Mushtaq says Bhand Pather was patronized by the people in early times, as it used to highlight the public issues. “People funded Bhand Pather. Artists in villages were landless people, but were respected and always got their share (of harvest),” he says. But the lifeline was severed after 1947.
“After Kashmir was occupied by India in 1947, government put its foot into it and started some Sarkari (government) schemes of funding it, which limited Bhand Pather to government functions and annual days,” he says.
As the art died, so did the purpose it served. “It was not possible for them (artists) to highlight the issues which would go against the government that funded them. It was a plan to curbing this traditional art so that it will not highlight the genuine issues related to government.”
Mushtaq says Bhand Pather evolved different themes under different reigns to criticize the rulers. “During Afghan rule, Bhand artists performed Darza Pather, Gosem Pather was performed during Hindu reign and the English Pather for English men. If we will look at the present situation, the Bhands have to perform curfew or shut down pather, which is not possible as the government will not allow it. That is the major reason Bhand Pather lost its popularity among people.”
While no new content was produced, the space that Bhands used to attract people to became precarious. Mushtaq says that after 1990, the “Indian military occupied the very centres where Bhand Pather was enacted. It was exactly between 1990 and 2003 that this folk art disappeared from the streets of Kashmir,” he added.
After 2003, Arshad Mushtaq helped revive this art. He says nearly 500 plays were enacted since then. Buit he is aware that the script doesn’t connect to the masses anymore. “It does not highlight public issues anymore,” he says. “Wherever state puts its feet into free speech art, it gets ruined, that’s what happened to Bhand Pather”
Fayaz Ahmad Bhat, 46, is a seventh generation Bhand, whose father, Abdul Ahad Bhat, from Bomai village, played a lead role in famous play Heimal Nagrai in 1988. The junior Bhat continued the tradition that most families in this village inherited through generations, and is the member of “Wular Theater Zaingeer” established in 1972.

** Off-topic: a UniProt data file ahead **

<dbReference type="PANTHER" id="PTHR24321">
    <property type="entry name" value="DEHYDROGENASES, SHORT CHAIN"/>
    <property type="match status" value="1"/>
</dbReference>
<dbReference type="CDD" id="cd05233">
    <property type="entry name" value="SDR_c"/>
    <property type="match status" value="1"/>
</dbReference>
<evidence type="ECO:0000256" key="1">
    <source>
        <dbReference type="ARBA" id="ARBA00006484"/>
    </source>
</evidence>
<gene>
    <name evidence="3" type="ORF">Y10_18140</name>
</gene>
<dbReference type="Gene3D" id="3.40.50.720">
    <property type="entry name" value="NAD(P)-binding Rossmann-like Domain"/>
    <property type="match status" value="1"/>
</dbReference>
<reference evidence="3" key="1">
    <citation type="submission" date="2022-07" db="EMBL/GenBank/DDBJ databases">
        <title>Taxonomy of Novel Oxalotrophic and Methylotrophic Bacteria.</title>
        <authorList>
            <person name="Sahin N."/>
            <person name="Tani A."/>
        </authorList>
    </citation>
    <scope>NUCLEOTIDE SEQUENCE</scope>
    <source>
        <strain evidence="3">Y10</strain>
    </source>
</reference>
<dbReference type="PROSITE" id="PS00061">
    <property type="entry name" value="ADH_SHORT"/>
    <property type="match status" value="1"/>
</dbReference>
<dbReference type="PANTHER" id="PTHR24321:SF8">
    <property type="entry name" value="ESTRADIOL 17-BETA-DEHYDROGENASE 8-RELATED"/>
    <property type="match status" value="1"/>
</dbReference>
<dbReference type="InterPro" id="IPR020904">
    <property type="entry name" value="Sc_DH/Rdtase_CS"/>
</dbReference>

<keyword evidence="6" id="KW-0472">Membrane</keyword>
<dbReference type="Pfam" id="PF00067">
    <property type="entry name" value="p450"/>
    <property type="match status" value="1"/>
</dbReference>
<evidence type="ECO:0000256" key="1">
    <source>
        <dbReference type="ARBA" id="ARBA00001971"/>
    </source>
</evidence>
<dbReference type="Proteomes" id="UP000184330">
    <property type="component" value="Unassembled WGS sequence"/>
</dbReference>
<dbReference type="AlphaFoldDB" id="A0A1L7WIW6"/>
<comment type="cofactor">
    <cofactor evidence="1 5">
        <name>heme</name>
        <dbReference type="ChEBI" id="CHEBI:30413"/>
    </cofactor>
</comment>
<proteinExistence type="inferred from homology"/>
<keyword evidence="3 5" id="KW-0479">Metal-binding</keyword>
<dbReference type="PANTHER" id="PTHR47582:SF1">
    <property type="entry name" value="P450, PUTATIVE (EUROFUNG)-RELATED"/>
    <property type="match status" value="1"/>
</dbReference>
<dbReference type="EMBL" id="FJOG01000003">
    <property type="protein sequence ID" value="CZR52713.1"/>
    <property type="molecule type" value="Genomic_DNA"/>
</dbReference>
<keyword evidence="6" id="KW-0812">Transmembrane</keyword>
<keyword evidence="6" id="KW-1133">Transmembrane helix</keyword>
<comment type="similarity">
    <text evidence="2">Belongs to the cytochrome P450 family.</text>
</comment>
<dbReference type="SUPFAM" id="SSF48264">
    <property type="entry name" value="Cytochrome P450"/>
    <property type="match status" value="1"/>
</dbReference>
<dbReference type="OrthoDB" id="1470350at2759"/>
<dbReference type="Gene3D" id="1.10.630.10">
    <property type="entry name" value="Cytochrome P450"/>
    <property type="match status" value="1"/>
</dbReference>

Bhat says most Bhands in Bomai, 15 kilometers from Sopore town in north Kashmir, find it difficult to survive from the performances, which are few and far in between. “Our community is shrinking and the art is vanishing. I feel we are bearing the brunt of government’s negligence,” he said.
In their effort to keep the art form alive, Bhands have tried to garner incomes from other professions while performing whenever the opportunity came.
Bhat feels that successive governments in Kashmir have made tall claims “of saving Kashmir’s tradition, language, and culture”, but no impact has been felt on the ground. “In present times, we do Bhand Pather once a year,” Bhat says. “Last we performed was at a cultural program in Doda on 24th of April, and we were paid 15 thousand rupees to distribute among 15 actors. It is a joke. So the new generation is not interested in this art.”
I wish we received some encouragement. The very thought that the coming generations might not get to see this traditional art form is very distressing, to say the least.”